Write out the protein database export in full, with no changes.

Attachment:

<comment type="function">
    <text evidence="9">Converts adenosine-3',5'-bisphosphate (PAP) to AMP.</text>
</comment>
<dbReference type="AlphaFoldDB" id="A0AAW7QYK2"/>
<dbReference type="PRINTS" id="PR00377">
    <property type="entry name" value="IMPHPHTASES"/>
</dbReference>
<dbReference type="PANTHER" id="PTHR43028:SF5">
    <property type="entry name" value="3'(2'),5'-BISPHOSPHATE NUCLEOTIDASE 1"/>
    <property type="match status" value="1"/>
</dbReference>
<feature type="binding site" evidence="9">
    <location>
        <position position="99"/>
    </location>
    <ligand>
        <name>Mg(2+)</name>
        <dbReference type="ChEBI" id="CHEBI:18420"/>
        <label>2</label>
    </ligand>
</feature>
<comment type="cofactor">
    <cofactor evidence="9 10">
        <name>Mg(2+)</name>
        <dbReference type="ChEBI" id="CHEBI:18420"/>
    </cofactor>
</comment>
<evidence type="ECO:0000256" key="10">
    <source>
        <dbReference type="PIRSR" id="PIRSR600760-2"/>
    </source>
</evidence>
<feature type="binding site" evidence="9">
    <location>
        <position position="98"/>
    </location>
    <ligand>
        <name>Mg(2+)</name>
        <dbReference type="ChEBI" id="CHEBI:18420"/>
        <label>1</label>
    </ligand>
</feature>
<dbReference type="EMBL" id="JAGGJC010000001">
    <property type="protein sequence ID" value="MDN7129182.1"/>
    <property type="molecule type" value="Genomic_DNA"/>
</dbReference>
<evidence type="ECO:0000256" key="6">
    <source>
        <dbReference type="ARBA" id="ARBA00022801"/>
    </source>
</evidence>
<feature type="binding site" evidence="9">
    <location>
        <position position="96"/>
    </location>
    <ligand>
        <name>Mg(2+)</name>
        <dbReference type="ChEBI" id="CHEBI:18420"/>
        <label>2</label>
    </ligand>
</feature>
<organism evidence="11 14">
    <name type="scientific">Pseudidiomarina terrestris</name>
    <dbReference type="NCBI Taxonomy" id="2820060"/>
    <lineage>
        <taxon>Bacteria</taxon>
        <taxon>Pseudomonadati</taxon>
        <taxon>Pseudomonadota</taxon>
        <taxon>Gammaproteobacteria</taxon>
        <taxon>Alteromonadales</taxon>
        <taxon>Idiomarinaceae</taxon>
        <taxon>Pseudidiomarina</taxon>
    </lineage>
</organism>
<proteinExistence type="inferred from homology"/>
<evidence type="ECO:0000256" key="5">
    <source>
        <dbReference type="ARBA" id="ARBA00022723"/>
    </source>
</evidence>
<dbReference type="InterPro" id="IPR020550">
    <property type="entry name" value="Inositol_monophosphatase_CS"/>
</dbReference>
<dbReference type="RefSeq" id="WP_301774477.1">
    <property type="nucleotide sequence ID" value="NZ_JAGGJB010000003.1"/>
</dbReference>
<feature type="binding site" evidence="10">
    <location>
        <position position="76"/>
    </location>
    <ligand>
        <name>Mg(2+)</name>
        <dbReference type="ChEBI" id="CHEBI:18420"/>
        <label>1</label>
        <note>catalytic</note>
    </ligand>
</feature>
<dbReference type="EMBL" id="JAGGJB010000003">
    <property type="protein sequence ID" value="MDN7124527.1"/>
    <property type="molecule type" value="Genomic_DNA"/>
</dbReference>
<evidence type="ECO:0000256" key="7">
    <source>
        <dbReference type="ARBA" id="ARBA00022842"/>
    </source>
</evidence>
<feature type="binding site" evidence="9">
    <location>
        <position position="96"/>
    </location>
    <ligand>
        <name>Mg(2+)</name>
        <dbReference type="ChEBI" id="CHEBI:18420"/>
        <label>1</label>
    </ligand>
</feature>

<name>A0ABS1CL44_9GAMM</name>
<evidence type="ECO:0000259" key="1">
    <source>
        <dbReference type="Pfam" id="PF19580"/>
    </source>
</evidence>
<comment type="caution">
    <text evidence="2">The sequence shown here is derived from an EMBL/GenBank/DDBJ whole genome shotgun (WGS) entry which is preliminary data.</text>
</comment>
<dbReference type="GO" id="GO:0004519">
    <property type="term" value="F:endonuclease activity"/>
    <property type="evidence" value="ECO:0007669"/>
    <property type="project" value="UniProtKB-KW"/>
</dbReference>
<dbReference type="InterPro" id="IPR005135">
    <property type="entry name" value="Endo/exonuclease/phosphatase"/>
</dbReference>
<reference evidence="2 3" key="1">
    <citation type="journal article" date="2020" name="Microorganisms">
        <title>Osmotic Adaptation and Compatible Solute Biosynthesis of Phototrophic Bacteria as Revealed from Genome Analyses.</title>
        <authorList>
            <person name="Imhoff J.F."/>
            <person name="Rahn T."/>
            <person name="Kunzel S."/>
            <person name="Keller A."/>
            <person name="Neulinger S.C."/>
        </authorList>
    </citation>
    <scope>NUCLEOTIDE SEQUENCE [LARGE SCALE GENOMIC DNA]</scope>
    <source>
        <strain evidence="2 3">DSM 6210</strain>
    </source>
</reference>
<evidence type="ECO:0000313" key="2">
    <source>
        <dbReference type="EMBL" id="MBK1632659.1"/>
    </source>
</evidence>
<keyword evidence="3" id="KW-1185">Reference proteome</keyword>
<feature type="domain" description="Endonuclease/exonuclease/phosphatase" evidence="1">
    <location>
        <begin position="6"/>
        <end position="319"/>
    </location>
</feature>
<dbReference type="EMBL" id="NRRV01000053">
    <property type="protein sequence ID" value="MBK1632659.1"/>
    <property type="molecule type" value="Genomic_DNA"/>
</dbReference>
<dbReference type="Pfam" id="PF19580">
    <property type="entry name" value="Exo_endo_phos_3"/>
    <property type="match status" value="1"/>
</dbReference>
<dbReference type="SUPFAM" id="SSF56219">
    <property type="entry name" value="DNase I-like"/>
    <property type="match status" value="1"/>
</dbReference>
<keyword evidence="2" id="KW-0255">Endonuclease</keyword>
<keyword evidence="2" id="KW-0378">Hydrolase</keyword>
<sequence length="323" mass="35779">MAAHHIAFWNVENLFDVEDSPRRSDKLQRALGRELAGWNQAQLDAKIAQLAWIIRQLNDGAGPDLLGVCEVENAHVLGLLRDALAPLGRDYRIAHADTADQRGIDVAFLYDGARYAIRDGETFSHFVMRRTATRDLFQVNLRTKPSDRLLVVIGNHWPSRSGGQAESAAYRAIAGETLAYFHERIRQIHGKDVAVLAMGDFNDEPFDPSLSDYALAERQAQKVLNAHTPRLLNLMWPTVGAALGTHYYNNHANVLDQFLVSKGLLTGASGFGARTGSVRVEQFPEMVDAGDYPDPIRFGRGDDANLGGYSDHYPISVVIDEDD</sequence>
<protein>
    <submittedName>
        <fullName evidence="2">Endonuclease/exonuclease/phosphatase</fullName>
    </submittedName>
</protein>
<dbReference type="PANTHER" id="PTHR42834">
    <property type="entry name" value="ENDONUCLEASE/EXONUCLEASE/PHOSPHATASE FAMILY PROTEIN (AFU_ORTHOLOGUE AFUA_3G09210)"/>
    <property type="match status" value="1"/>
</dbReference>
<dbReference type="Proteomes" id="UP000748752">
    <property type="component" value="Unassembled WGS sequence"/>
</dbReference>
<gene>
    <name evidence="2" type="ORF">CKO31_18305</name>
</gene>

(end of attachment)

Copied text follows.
<comment type="function">
    <text evidence="9">Converts adenosine-3',5'-bisphosphate (PAP) to AMP.</text>
</comment>
<dbReference type="AlphaFoldDB" id="A0AAW7QYK2"/>
<dbReference type="PRINTS" id="PR00377">
    <property type="entry name" value="IMPHPHTASES"/>
</dbReference>
<dbReference type="PANTHER" id="PTHR43028:SF5">
    <property type="entry name" value="3'(2'),5'-BISPHOSPHATE NUCLEOTIDASE 1"/>
    <property type="match status" value="1"/>
</dbReference>
<feature type="binding site" evidence="9">
    <location>
        <position position="99"/>
    </location>
    <ligand>
        <name>Mg(2+)</name>
        <dbReference type="ChEBI" id="CHEBI:18420"/>
        <label>2</label>
    </ligand>
</feature>
<comment type="cofactor">
    <cofactor evidence="9 10">
        <name>Mg(2+)</name>
        <dbReference type="ChEBI" id="CHEBI:18420"/>
    </cofactor>
</comment>
<evidence type="ECO:0000256" key="10">
    <source>
        <dbReference type="PIRSR" id="PIRSR600760-2"/>
    </source>
</evidence>
<feature type="binding site" evidence="9">
    <location>
        <position position="98"/>
    </location>
    <ligand>
        <name>Mg(2+)</name>
        <dbReference type="ChEBI" id="CHEBI:18420"/>
        <label>1</label>
    </ligand>
</feature>
<dbReference type="EMBL" id="JAGGJC010000001">
    <property type="protein sequence ID" value="MDN7129182.1"/>
    <property type="molecule type" value="Genomic_DNA"/>
</dbReference>
<evidence type="ECO:0000256" key="6">
    <source>
        <dbReference type="ARBA" id="ARBA00022801"/>
    </source>
</evidence>
<feature type="binding site" evidence="9">
    <location>
        <position position="96"/>
    </location>
    <ligand>
        <name>Mg(2+)</name>
        <dbReference type="ChEBI" id="CHEBI:18420"/>
        <label>2</label>
    </ligand>
</feature>
<organism evidence="11 14">
    <name type="scientific">Pseudidiomarina terrestris</name>
    <dbReference type="NCBI Taxonomy" id="2820060"/>
    <lineage>
        <taxon>Bacteria</taxon>
        <taxon>Pseudomonadati</taxon>
        <taxon>Pseudomonadota</taxon>
        <taxon>Gammaproteobacteria</taxon>
        <taxon>Alteromonadales</taxon>
        <taxon>Idiomarinaceae</taxon>
        <taxon>Pseudidiomarina</taxon>
    </lineage>
</organism>
<proteinExistence type="inferred from homology"/>
<evidence type="ECO:0000256" key="5">
    <source>
        <dbReference type="ARBA" id="ARBA00022723"/>
    </source>
</evidence>
<dbReference type="InterPro" id="IPR020550">
    <property type="entry name" value="Inositol_monophosphatase_CS"/>
</dbReference>
<dbReference type="RefSeq" id="WP_301774477.1">
    <property type="nucleotide sequence ID" value="NZ_JAGGJB010000003.1"/>
</dbReference>
<feature type="binding site" evidence="10">
    <location>
        <position position="76"/>
    </location>
    <ligand>
        <name>Mg(2+)</name>
        <dbReference type="ChEBI" id="CHEBI:18420"/>
        <label>1</label>
        <note>catalytic</note>
    </ligand>
</feature>
<dbReference type="EMBL" id="JAGGJB010000003">
    <property type="protein sequence ID" value="MDN7124527.1"/>
    <property type="molecule type" value="Genomic_DNA"/>
</dbReference>
<evidence type="ECO:0000256" key="7">
    <source>
        <dbReference type="ARBA" id="ARBA00022842"/>
    </source>
</evidence>
<feature type="binding site" evidence="9">
    <location>
        <position position="96"/>
    </location>
    <ligand>
        <name>Mg(2+)</name>
        <dbReference type="ChEBI" id="CHEBI:18420"/>
        <label>1</label>
    </ligand>
</feature>

<name>A0ABS1CL44_9GAMM</name>
<evidence type="ECO:0000259" key="1">
    <source>
        <dbReference type="Pfam" id="PF19580"/>
    </source>
</evidence>
<comment type="caution">
    <text evidence="2">The sequence shown here is derived from an EMBL/GenBank/DDBJ whole genome shotgun (WGS) entry which is preliminary data.</text>
</comment>
<dbReference type="GO" id="GO:0004519">
    <property type="term" value="F:endonuclease activity"/>
    <property type="evidence" value="ECO:0007669"/>
    <property type="project" value="UniProtKB-KW"/>
</dbReference>
<dbReference type="InterPro" id="IPR005135">
    <property type="entry name" value="Endo/exonuclease/phosphatase"/>
</dbReference>
<reference evidence="2 3" key="1">
    <citation type="journal article" date="2020" name="Microorganisms">
        <title>Osmotic Adaptation and Compatible Solute Biosynthesis of Phototrophic Bacteria as Revealed from Genome Analyses.</title>
        <authorList>
            <person name="Imhoff J.F."/>
            <person name="Rahn T."/>
            <person name="Kunzel S."/>
            <person name="Keller A."/>
            <person name="Neulinger S.C."/>
        </authorList>
    </citation>
    <scope>NUCLEOTIDE SEQUENCE [LARGE SCALE GENOMIC DNA]</scope>
    <source>
        <strain evidence="2 3">DSM 6210</strain>
    </source>
</reference>
<evidence type="ECO:0000313" key="2">
    <source>
        <dbReference type="EMBL" id="MBK1632659.1"/>
    </source>
</evidence>
<keyword evidence="3" id="KW-1185">Reference proteome</keyword>
<feature type="domain" description="Endonuclease/exonuclease/phosphatase" evidence="1">
    <location>
        <begin position="6"/>
        <end position="319"/>
    </location>
</feature>
<dbReference type="EMBL" id="NRRV01000053">
    <property type="protein sequence ID" value="MBK1632659.1"/>
    <property type="molecule type" value="Genomic_DNA"/>
</dbReference>
<dbReference type="Pfam" id="PF19580">
    <property type="entry name" value="Exo_endo_phos_3"/>
    <property type="match status" value="1"/>
</dbReference>
<dbReference type="SUPFAM" id="SSF56219">
    <property type="entry name" value="DNase I-like"/>
    <property type="match status" value="1"/>
</dbReference>
<keyword evidence="2" id="KW-0255">Endonuclease</keyword>
<keyword evidence="2" id="KW-0378">Hydrolase</keyword>
<sequence length="323" mass="35779">MAAHHIAFWNVENLFDVEDSPRRSDKLQRALGRELAGWNQAQLDAKIAQLAWIIRQLNDGAGPDLLGVCEVENAHVLGLLRDALAPLGRDYRIAHADTADQRGIDVAFLYDGARYAIRDGETFSHFVMRRTATRDLFQVNLRTKPSDRLLVVIGNHWPSRSGGQAESAAYRAIAGETLAYFHERIRQIHGKDVAVLAMGDFNDEPFDPSLSDYALAERQAQKVLNAHTPRLLNLMWPTVGAALGTHYYNNHANVLDQFLVSKGLLTGASGFGARTGSVRVEQFPEMVDAGDYPDPIRFGRGDDANLGGYSDHYPISVVIDEDD</sequence>
<protein>
    <submittedName>
        <fullName evidence="2">Endonuclease/exonuclease/phosphatase</fullName>
    </submittedName>
</protein>
<dbReference type="PANTHER" id="PTHR42834">
    <property type="entry name" value="ENDONUCLEASE/EXONUCLEASE/PHOSPHATASE FAMILY PROTEIN (AFU_ORTHOLOGUE AFUA_3G09210)"/>
    <property type="match status" value="1"/>
</dbReference>
<dbReference type="Proteomes" id="UP000748752">
    <property type="component" value="Unassembled WGS sequence"/>
</dbReference>
<gene>
    <name evidence="2" type="ORF">CKO31_18305</name>
</gene>